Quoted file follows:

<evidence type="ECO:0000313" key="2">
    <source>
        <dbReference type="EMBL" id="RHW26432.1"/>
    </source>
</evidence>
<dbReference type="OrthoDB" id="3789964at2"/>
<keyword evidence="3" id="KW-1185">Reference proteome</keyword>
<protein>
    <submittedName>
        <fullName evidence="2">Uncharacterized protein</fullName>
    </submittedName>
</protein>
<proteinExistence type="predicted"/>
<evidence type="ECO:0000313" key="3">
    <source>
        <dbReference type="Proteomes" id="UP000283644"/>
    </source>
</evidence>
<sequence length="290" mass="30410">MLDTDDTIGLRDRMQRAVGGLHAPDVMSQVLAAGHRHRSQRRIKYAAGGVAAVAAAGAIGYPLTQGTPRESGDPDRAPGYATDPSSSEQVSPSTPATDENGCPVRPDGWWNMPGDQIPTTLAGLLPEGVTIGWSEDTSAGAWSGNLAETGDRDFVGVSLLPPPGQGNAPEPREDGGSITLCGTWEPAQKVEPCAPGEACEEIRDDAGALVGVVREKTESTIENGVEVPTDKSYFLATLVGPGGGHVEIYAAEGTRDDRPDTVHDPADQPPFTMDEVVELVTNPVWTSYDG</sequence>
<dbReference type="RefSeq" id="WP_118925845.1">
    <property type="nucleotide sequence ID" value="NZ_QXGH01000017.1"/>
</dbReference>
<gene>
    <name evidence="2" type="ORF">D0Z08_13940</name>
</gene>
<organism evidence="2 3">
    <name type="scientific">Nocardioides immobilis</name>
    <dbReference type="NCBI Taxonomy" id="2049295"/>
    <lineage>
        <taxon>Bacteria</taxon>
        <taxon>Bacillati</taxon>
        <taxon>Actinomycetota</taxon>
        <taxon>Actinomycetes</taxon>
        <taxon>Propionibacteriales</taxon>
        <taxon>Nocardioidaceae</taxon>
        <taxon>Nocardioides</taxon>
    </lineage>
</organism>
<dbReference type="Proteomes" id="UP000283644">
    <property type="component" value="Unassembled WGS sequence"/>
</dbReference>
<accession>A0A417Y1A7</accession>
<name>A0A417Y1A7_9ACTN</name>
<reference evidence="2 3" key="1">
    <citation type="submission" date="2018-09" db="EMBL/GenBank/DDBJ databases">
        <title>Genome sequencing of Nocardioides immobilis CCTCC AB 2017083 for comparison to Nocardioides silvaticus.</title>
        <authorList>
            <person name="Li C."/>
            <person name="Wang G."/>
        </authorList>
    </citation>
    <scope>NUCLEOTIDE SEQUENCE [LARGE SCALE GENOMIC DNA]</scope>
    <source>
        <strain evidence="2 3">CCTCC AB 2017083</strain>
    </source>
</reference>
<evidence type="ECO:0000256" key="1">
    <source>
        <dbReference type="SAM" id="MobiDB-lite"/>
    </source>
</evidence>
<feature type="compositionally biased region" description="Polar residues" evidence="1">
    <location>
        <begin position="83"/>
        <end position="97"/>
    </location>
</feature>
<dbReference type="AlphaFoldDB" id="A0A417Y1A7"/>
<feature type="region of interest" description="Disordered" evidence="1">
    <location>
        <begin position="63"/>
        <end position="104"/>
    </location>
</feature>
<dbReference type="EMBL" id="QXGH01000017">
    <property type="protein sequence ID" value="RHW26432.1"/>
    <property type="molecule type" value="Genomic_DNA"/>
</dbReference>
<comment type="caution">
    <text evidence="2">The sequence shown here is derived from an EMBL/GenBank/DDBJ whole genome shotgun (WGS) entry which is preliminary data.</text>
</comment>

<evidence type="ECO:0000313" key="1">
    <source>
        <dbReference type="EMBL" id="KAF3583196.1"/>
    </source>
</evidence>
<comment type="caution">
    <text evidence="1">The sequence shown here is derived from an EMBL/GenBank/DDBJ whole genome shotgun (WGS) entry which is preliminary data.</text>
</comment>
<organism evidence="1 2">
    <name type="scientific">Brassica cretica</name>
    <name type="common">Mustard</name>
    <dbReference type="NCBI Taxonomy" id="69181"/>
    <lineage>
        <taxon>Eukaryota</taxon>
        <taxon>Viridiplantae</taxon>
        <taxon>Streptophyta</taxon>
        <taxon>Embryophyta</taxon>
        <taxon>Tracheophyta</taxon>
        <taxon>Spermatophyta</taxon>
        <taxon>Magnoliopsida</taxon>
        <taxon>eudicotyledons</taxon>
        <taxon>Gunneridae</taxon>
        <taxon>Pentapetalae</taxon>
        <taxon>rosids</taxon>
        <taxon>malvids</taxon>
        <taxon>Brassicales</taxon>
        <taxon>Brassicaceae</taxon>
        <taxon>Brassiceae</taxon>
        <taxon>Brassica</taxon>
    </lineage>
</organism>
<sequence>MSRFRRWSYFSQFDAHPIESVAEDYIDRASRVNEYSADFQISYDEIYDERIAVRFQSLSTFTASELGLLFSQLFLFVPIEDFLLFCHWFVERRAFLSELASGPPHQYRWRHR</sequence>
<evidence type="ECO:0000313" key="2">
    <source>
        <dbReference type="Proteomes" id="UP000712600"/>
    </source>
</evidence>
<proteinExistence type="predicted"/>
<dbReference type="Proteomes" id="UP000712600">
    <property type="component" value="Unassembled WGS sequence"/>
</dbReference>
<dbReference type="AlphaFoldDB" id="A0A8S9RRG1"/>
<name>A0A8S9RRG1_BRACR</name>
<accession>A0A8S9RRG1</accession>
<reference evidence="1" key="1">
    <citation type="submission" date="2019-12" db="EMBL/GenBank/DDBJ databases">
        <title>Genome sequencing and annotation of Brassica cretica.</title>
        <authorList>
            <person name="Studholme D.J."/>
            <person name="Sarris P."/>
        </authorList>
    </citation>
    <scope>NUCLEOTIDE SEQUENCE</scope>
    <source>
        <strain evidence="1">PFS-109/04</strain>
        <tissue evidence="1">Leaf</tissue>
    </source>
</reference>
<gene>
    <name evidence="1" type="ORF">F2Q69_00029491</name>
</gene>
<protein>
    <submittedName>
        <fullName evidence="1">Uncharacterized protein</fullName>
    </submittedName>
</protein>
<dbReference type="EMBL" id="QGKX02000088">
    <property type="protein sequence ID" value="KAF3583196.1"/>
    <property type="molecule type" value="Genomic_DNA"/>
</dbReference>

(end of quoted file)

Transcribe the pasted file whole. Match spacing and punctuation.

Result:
<evidence type="ECO:0000313" key="2">
    <source>
        <dbReference type="EMBL" id="RHW26432.1"/>
    </source>
</evidence>
<dbReference type="OrthoDB" id="3789964at2"/>
<keyword evidence="3" id="KW-1185">Reference proteome</keyword>
<protein>
    <submittedName>
        <fullName evidence="2">Uncharacterized protein</fullName>
    </submittedName>
</protein>
<proteinExistence type="predicted"/>
<evidence type="ECO:0000313" key="3">
    <source>
        <dbReference type="Proteomes" id="UP000283644"/>
    </source>
</evidence>
<sequence length="290" mass="30410">MLDTDDTIGLRDRMQRAVGGLHAPDVMSQVLAAGHRHRSQRRIKYAAGGVAAVAAAGAIGYPLTQGTPRESGDPDRAPGYATDPSSSEQVSPSTPATDENGCPVRPDGWWNMPGDQIPTTLAGLLPEGVTIGWSEDTSAGAWSGNLAETGDRDFVGVSLLPPPGQGNAPEPREDGGSITLCGTWEPAQKVEPCAPGEACEEIRDDAGALVGVVREKTESTIENGVEVPTDKSYFLATLVGPGGGHVEIYAAEGTRDDRPDTVHDPADQPPFTMDEVVELVTNPVWTSYDG</sequence>
<dbReference type="RefSeq" id="WP_118925845.1">
    <property type="nucleotide sequence ID" value="NZ_QXGH01000017.1"/>
</dbReference>
<gene>
    <name evidence="2" type="ORF">D0Z08_13940</name>
</gene>
<organism evidence="2 3">
    <name type="scientific">Nocardioides immobilis</name>
    <dbReference type="NCBI Taxonomy" id="2049295"/>
    <lineage>
        <taxon>Bacteria</taxon>
        <taxon>Bacillati</taxon>
        <taxon>Actinomycetota</taxon>
        <taxon>Actinomycetes</taxon>
        <taxon>Propionibacteriales</taxon>
        <taxon>Nocardioidaceae</taxon>
        <taxon>Nocardioides</taxon>
    </lineage>
</organism>
<dbReference type="Proteomes" id="UP000283644">
    <property type="component" value="Unassembled WGS sequence"/>
</dbReference>
<accession>A0A417Y1A7</accession>
<name>A0A417Y1A7_9ACTN</name>
<reference evidence="2 3" key="1">
    <citation type="submission" date="2018-09" db="EMBL/GenBank/DDBJ databases">
        <title>Genome sequencing of Nocardioides immobilis CCTCC AB 2017083 for comparison to Nocardioides silvaticus.</title>
        <authorList>
            <person name="Li C."/>
            <person name="Wang G."/>
        </authorList>
    </citation>
    <scope>NUCLEOTIDE SEQUENCE [LARGE SCALE GENOMIC DNA]</scope>
    <source>
        <strain evidence="2 3">CCTCC AB 2017083</strain>
    </source>
</reference>
<evidence type="ECO:0000256" key="1">
    <source>
        <dbReference type="SAM" id="MobiDB-lite"/>
    </source>
</evidence>
<feature type="compositionally biased region" description="Polar residues" evidence="1">
    <location>
        <begin position="83"/>
        <end position="97"/>
    </location>
</feature>
<dbReference type="AlphaFoldDB" id="A0A417Y1A7"/>
<feature type="region of interest" description="Disordered" evidence="1">
    <location>
        <begin position="63"/>
        <end position="104"/>
    </location>
</feature>
<dbReference type="EMBL" id="QXGH01000017">
    <property type="protein sequence ID" value="RHW26432.1"/>
    <property type="molecule type" value="Genomic_DNA"/>
</dbReference>
<comment type="caution">
    <text evidence="2">The sequence shown here is derived from an EMBL/GenBank/DDBJ whole genome shotgun (WGS) entry which is preliminary data.</text>
</comment>

<evidence type="ECO:0000313" key="1">
    <source>
        <dbReference type="EMBL" id="KAF3583196.1"/>
    </source>
</evidence>
<comment type="caution">
    <text evidence="1">The sequence shown here is derived from an EMBL/GenBank/DDBJ whole genome shotgun (WGS) entry which is preliminary data.</text>
</comment>
<organism evidence="1 2">
    <name type="scientific">Brassica cretica</name>
    <name type="common">Mustard</name>
    <dbReference type="NCBI Taxonomy" id="69181"/>
    <lineage>
        <taxon>Eukaryota</taxon>
        <taxon>Viridiplantae</taxon>
        <taxon>Streptophyta</taxon>
        <taxon>Embryophyta</taxon>
        <taxon>Tracheophyta</taxon>
        <taxon>Spermatophyta</taxon>
        <taxon>Magnoliopsida</taxon>
        <taxon>eudicotyledons</taxon>
        <taxon>Gunneridae</taxon>
        <taxon>Pentapetalae</taxon>
        <taxon>rosids</taxon>
        <taxon>malvids</taxon>
        <taxon>Brassicales</taxon>
        <taxon>Brassicaceae</taxon>
        <taxon>Brassiceae</taxon>
        <taxon>Brassica</taxon>
    </lineage>
</organism>
<sequence>MSRFRRWSYFSQFDAHPIESVAEDYIDRASRVNEYSADFQISYDEIYDERIAVRFQSLSTFTASELGLLFSQLFLFVPIEDFLLFCHWFVERRAFLSELASGPPHQYRWRHR</sequence>
<evidence type="ECO:0000313" key="2">
    <source>
        <dbReference type="Proteomes" id="UP000712600"/>
    </source>
</evidence>
<proteinExistence type="predicted"/>
<dbReference type="Proteomes" id="UP000712600">
    <property type="component" value="Unassembled WGS sequence"/>
</dbReference>
<dbReference type="AlphaFoldDB" id="A0A8S9RRG1"/>
<name>A0A8S9RRG1_BRACR</name>
<accession>A0A8S9RRG1</accession>
<reference evidence="1" key="1">
    <citation type="submission" date="2019-12" db="EMBL/GenBank/DDBJ databases">
        <title>Genome sequencing and annotation of Brassica cretica.</title>
        <authorList>
            <person name="Studholme D.J."/>
            <person name="Sarris P."/>
        </authorList>
    </citation>
    <scope>NUCLEOTIDE SEQUENCE</scope>
    <source>
        <strain evidence="1">PFS-109/04</strain>
        <tissue evidence="1">Leaf</tissue>
    </source>
</reference>
<gene>
    <name evidence="1" type="ORF">F2Q69_00029491</name>
</gene>
<protein>
    <submittedName>
        <fullName evidence="1">Uncharacterized protein</fullName>
    </submittedName>
</protein>
<dbReference type="EMBL" id="QGKX02000088">
    <property type="protein sequence ID" value="KAF3583196.1"/>
    <property type="molecule type" value="Genomic_DNA"/>
</dbReference>